The Potential Influence of Emiliano Martinez
I promised myself that I would do everything not to see your face again. Or that I would do it as little as possible. It was painful every time I did, turning round and realising I had disappointed you. – Gianluigi Buffon
Gianluigi Buffon’s letter to his goal, written in 2016, is possibly the finest yet strangest piece of literature produced by a footballer. It is influenced by his stereotypically passionate Italian nature and the fact that he is a rare, weird breed of human that dreamed of being a goalkeeper when they grew up – no deep-lying playmaker or tricky winger would pen anything like it.
Buffon’s poetic nature may have been slightly wayward a couple of years later when he described Michael Oliver as having “a rubbish bin where his heart should be”, but it’s this touch of insanity that can turn goalkeepers into cult icons. As the most exposed position on the pitch, their form and performances are often polarised by fans; a good keeper can single-handedly win points whereas a poor one can shake the confidence of the team in front of him and the fans behind him.
In recent years, Villa have had their fair share of shot-stoppers, bringing one in for each of the previous five transfer windows: most recently, Smith’s first signing Lovre Kalinic has never made an impact, Ørjan Nyland has had one-too-many a high profile blunder and Jed Steer, despite memorable performances to secure promotion, isn’t of the calibre required for the top half of the Premier League.
The capture of Tom Heaton was a sign of ambition and, had injury not ruled him out for half a season, would have reduced the need for a dramatic, miraculous last day escape from relegation. However, in the form of one of Smith’s most recent signings, we now have our No.1 that is well on his way to becoming a cult figure if his impressive performances continue.
Former Manchester United boss Sir Alex Ferguson once said that “A great goalkeeper is worth 15 points over the course of a season,” and Villa’s current number one, Emiliano Martinez, certainly could potentially fall into that bracket.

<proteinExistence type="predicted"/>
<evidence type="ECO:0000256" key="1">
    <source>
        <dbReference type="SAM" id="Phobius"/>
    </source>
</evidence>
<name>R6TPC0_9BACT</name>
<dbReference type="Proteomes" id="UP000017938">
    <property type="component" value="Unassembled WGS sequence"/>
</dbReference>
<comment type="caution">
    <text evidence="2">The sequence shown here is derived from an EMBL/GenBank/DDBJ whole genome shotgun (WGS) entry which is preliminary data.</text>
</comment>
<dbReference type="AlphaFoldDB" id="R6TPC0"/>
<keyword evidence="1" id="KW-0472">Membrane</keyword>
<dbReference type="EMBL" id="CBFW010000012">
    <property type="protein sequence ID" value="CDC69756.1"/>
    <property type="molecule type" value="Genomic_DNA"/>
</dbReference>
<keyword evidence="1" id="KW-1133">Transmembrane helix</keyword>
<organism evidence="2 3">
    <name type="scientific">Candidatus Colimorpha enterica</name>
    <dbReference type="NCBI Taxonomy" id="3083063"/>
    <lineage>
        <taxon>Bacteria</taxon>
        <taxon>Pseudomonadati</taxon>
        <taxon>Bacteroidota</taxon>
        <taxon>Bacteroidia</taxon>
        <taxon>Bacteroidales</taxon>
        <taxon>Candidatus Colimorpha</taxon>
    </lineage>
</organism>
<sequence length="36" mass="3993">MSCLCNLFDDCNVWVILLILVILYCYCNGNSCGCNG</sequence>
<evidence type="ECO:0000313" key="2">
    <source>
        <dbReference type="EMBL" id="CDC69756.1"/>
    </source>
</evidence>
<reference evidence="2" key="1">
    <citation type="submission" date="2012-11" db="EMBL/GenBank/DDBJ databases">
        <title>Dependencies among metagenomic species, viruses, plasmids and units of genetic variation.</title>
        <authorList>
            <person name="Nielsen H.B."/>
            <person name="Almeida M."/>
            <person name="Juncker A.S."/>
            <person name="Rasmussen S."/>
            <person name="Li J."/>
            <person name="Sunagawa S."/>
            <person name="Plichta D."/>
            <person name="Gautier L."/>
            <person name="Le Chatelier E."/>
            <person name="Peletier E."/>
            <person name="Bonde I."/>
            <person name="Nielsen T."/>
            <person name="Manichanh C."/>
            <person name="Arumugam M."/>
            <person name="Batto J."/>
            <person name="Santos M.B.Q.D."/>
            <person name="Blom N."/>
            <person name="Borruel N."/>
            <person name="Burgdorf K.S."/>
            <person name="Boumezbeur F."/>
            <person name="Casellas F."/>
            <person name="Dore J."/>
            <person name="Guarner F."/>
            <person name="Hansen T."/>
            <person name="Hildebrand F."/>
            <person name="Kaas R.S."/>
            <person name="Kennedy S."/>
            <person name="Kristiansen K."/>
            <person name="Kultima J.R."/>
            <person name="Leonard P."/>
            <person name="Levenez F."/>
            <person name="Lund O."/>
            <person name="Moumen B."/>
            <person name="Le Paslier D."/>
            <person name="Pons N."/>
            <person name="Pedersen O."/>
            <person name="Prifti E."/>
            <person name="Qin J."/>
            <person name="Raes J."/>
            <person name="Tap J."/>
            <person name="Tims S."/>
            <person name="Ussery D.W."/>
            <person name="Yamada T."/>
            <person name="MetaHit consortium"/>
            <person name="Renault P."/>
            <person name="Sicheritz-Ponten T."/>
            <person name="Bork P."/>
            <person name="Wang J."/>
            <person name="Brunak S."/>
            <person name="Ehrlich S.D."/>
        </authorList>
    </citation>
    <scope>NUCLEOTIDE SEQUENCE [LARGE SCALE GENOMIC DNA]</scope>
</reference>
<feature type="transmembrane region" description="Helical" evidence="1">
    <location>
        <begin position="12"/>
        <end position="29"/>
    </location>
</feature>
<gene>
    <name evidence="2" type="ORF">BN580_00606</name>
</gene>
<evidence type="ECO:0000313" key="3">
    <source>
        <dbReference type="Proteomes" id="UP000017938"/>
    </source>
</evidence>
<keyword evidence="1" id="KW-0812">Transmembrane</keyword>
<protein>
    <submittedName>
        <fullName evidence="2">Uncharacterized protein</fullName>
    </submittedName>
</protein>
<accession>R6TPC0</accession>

What does Martínez bring?
Solidity. Despite recent swings in form and games in which we’ve conceded heavily, Emi’s performances have never been particularly questioned. On their visit to Villa Park, Southampton scored all of their four shots on target, but the quality of all of the strikes left little blame in the gloves of the man marshalling the wall for yet another dangerous free kick.
Anomalies like this make it difficult to statistically show the impact he’s had since joining the club, as fantastic long range efforts often skew the much quoted xGA (expected goals against) figure vs the actual number conceded – you may not expect Ward-Prowse to hit the inside netting but when he does, there isn’t a whole world of good that can be done about it.
There are some stats that do show how good he is – Villa kept a grand total of seven clean sheets last season; so far this campaign, we’re on five, although that is largely down to overall better team performances. Additionally, the post-shot expected goals (the expected goals based on how likely a goalkeeper is to concede that type of shot) total of 14.7 is marginally higher than the actual total we’ve let in.
For all the expected, hypothetical and mythical situations that we can find ourselves lost in, the statistical rabbit-holes that we go down, the simple things are often the easiest to back a point:
Leicester – last minute winner & 5 saves made.
Wolves – last minute winner & 7 saves made.
Six points won, and at this stage of the season that separates a promising campaign with the slightest whispers of European football from lower mid-table obscurity. The most recent performance in particular gave the team the resilience needed to grind out a result in a knife-edge game. It’s not just the tense, battling wins in which his performances have been important either – the six saves made against Liverpool also kept them from gaining any foothold in the game on the way to one of the most unexpected results in Premier League history.